¶4 The court found that Bicknell failed to file any pleadings or take any other action to prosecute the case after filing the petition in March of 2002. Significantly, the court stated that although Bicknell's counsel had communications with consulting experts, he had failed to list any as expert witnesses. In addition, the court found that his in-chambers explanation "did not amount to good cause or explain why plaintiff failed to file any pleading to place the case at issue, answer written discovery, or otherwise prosecute his case." Further, the court found that although Bicknell's failure to answer discovery was not solely a basis for dismissal, it was "further evidence of his failure to prosecute his case."
¶5 First, we are constrained by Buchanan to find that the dismissal pursuant to 12 O.S. 2001 §1083 was erroneous because this action was "at issue." Buchanan, ¶7, 89 P.3d at 1038. Section 1083 provides:
Any action which is not at issue and in which no pleading has been filed or other action taken for a year and in which no motion or demurrer has been pending during any part of said year shall be dismissed without prejudice by the court on its own motion after notice to the parties or their attorneys of record; providing, the court may upon written application and for good cause shown, by order in writing allow the action to remain upon its docket.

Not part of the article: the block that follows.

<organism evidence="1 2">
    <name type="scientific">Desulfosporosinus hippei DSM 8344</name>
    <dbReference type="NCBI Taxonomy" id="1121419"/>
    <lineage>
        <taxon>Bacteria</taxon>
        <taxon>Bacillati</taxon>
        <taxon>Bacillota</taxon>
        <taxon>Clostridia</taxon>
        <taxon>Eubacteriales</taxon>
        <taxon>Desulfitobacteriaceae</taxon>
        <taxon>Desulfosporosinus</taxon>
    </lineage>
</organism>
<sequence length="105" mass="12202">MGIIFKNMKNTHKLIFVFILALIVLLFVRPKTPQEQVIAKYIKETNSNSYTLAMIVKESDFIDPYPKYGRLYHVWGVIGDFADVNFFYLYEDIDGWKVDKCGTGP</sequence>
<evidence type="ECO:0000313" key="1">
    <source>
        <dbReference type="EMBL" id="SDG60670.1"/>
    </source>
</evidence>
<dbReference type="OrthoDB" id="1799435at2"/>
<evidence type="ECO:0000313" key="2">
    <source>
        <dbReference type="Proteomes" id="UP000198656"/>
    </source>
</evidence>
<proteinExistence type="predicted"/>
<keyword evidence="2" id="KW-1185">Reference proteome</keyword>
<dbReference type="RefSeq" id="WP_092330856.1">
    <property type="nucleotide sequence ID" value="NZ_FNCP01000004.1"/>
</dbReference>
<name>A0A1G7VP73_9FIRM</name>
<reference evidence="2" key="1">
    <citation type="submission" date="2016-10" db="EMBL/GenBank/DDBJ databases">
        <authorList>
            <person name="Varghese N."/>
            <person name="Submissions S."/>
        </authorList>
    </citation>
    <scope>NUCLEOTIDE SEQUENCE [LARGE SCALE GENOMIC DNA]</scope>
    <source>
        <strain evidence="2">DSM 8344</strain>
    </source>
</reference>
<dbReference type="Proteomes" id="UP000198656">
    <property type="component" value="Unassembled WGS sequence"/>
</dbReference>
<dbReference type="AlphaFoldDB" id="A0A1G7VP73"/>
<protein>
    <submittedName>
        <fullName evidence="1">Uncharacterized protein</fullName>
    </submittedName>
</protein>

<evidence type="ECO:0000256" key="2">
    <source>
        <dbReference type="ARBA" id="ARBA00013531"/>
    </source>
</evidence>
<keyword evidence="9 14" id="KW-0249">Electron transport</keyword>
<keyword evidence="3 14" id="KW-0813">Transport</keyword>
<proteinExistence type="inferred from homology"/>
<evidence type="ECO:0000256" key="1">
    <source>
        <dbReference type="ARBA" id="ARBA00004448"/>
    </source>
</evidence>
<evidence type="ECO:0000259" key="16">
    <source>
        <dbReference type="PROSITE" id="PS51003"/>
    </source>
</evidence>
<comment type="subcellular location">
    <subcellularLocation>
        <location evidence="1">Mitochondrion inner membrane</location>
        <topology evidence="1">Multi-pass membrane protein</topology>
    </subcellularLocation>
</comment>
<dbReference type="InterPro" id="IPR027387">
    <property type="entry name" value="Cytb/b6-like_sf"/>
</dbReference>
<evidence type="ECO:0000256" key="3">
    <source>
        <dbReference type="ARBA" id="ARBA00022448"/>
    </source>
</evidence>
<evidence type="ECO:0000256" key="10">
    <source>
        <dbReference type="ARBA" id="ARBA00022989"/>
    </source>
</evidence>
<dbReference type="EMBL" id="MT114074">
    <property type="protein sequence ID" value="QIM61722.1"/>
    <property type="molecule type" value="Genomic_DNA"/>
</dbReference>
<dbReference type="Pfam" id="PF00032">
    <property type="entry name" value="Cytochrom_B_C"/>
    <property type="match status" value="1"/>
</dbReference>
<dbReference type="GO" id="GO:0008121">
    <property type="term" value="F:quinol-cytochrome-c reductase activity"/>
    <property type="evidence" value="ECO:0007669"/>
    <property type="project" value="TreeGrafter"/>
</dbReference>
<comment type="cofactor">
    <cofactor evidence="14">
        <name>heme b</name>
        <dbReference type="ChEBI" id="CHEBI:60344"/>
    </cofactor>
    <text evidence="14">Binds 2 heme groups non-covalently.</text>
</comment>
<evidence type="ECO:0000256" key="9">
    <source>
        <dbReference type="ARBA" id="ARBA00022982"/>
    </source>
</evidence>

(emphasis added). The Oklahoma Supreme Court has stated that a case is "at issue" when:
[I]ssues are made up, or when the defendant has failed to plead within the time allowed by law or by an order of the court. This will most often occur when an answer is filed and no further pleadings are necessary.